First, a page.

APA 6th Edition Minichreiter, K. (2006). Slavonski Brod, Galovo, arheološka istraživanja 2005.. Annales Instituti Archaeologici, II (1), 29-32. Preuzeto s https://hrcak.srce.hr/9155
MLA 8th Edition Minichreiter, Kornelija. "Slavonski Brod, Galovo, arheološka istraživanja 2005.." Annales Instituti Archaeologici, vol. II, br. 1, 2006, str. 29-32. https://hrcak.srce.hr/9155. Citirano 13.11.2019.
Chicago 17th Edition Minichreiter, Kornelija. "Slavonski Brod, Galovo, arheološka istraživanja 2005.." Annales Instituti Archaeologici II, br. 1 (2006): 29-32. https://hrcak.srce.hr/9155
Harvard Minichreiter, K. (2006). 'Slavonski Brod, Galovo, arheološka istraživanja 2005.', Annales Instituti Archaeologici, II(1), str. 29-32. Preuzeto s: https://hrcak.srce.hr/9155 (Datum pristupa: 13.11.2019.)
Vancouver Minichreiter K. Slavonski Brod, Galovo, arheološka istraživanja 2005.. Annales Instituti Archaeologici [Internet]. 2006 [pristupljeno 13.11.2019.];II(1):29-32. Dostupno na: https://hrcak.srce.hr/9155
IEEE K. Minichreiter, "Slavonski Brod, Galovo, arheološka istraživanja 2005.", Annales Instituti Archaeologici, vol.II, br. 1, str. 29-32, 2006. [Online]. Dostupno na: https://hrcak.srce.hr/9155. [Citirano: 13.11.2019.]
Sažetak In 2005, the ninth season of systematic archaeological excavations of an Early Neolithic Starčevo culture settlement was conducted on a land called Galovo in the north-eastern part of Slavonski Brod. The works were organised by the Institute of Archaeology from Zagreb in co-operation with the Museum of Brodsko Posavlje from Slavonski Brod, led by K. Minichreiter, Ph.D. (Minichreiter 2005, 25-30). During the excavations an area of 200 m2 was excavated, which on its southern and western sides was a continuation of the surface excavated in past years. The working pit dwelling 205/206 was completely excavated, and the excavations of the upper layers of four surrounding pit dwellings - 291/292, 323/324, 749/750 and 753/754 - started. In the follow-up settlement excavations, working pit dwelling 205/206 was uncovered with a bread oven and a pottery kiln, as well as a wooden frame and clay weights of a vertical loom. The pit dwelling had two rooms, northern and southern, and on its north-eastern side there was an entrance with two steps, each 20 cm high. In the northern part were the kiln, the oven and the loom, and in the southern part a levelled walking area and a niche (possibly a shelf) for storing things or sitting.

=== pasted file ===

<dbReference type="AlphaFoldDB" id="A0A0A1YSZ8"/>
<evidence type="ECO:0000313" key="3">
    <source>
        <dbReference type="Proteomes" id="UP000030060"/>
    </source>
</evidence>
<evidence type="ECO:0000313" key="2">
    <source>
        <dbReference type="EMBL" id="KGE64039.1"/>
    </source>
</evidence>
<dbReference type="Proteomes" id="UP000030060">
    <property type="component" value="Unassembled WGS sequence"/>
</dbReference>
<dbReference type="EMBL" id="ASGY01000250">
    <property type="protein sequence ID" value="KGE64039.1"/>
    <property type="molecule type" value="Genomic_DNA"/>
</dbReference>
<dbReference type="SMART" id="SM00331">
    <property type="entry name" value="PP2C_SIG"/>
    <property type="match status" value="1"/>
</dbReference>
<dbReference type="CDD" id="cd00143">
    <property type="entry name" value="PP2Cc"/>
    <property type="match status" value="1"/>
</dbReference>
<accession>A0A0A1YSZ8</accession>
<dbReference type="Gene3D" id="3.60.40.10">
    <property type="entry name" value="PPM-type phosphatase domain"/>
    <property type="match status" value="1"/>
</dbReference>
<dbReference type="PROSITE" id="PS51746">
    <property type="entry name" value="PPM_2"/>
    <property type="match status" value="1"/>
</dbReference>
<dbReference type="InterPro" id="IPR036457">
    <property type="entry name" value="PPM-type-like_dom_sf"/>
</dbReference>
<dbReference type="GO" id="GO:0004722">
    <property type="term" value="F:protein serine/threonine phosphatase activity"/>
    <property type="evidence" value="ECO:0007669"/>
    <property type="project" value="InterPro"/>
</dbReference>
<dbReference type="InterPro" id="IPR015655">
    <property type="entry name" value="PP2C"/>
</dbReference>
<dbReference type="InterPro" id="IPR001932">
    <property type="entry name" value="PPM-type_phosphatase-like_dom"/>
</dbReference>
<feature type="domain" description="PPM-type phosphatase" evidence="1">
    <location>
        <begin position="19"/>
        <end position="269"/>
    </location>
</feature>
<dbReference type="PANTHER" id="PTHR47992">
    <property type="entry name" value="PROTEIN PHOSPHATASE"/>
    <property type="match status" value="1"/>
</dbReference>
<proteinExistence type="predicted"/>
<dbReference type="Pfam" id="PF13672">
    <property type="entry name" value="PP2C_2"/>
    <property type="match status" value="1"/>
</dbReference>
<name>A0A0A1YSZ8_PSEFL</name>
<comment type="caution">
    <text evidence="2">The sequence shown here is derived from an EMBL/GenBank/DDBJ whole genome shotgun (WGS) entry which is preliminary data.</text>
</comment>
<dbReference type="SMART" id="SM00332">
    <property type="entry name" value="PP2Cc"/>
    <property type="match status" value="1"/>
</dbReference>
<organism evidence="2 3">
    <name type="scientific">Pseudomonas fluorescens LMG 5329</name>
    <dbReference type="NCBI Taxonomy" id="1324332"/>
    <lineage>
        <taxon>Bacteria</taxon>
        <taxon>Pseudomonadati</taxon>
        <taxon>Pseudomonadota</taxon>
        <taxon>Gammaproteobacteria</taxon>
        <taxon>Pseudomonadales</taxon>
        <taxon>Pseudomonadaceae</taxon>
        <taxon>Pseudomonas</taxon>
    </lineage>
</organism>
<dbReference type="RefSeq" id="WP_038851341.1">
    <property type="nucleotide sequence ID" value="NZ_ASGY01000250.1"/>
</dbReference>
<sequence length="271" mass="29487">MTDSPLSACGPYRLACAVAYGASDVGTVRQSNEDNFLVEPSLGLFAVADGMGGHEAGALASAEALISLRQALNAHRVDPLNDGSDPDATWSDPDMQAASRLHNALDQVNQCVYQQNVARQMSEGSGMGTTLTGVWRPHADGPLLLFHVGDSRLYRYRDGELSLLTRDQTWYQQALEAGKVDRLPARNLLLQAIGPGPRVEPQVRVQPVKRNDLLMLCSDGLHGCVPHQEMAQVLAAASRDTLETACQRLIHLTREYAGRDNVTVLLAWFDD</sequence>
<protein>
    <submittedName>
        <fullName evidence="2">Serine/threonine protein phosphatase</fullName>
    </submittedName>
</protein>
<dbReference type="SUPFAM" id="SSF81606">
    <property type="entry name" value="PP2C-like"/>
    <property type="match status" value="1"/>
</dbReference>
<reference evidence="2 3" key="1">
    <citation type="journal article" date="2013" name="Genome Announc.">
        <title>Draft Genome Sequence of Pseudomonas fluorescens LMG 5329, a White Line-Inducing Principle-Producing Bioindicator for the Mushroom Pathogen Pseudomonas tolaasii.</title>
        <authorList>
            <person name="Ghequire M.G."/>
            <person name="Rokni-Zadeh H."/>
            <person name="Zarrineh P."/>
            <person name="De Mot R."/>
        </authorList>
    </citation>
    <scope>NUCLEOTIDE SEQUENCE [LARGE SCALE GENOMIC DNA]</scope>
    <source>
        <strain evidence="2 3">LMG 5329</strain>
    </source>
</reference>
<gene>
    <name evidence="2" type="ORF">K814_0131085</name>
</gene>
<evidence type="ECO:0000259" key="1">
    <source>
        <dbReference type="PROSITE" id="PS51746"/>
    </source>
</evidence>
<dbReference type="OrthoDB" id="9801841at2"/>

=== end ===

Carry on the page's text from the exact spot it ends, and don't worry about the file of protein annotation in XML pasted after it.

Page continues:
The pit dwelling walls on the western, southern and south-eastern side were steeply dug up to 1 m from the peripheral part of the structure. On the northern, north-eastern and eastern side sequences of pillar holes were found, and in the middle of the pit dwelling, from NW to SE (along the longer axis) vertical wooden pillars were entrenched (with a 30-40 cm diameter) serving as the main central supports of the roof construction. At two points, rows of diagonal supports were identified as well, arranged vertically with the central structure. Along with clay vessels standard in shape and decorations, fragments of bowls were found in the pit dwelling painted white on a red background. Of specific finds, decorated bone objects, clay idols and smoothed stone axes stand out. Radiocarbon 14C analyses determined the age of the baking oven (5800-5715 cal BC) and the loom (5790-5660 cal BC), suggesting that pit dwelling 205 is somewhat older than the neighbouring pit dwellings. This is confirmed also by vessel fragments with white painted motifs, which were unearthed only in this pit dwelling out of a total of six pit dwellings excavated in this part of the settlement. In the upper layers of pit dwellings 749, 753 and 291 parts of an altar, a dog figurine - protomes on an altar, pillared idols and pottery decorated with reliefs, probably of an animal figure. Archaeological finds belong to the Linear A stage, just as in the previous works. The discovery of white painted patterns on vessels confirm the assumption made by S. Dimitrijević, who called this stage the white Linear A. This significant discovery in continental Croatia moves the white Linear A distribution border further west, suggesting that white Linear A existed not only in eastern, but also in central Slavonia.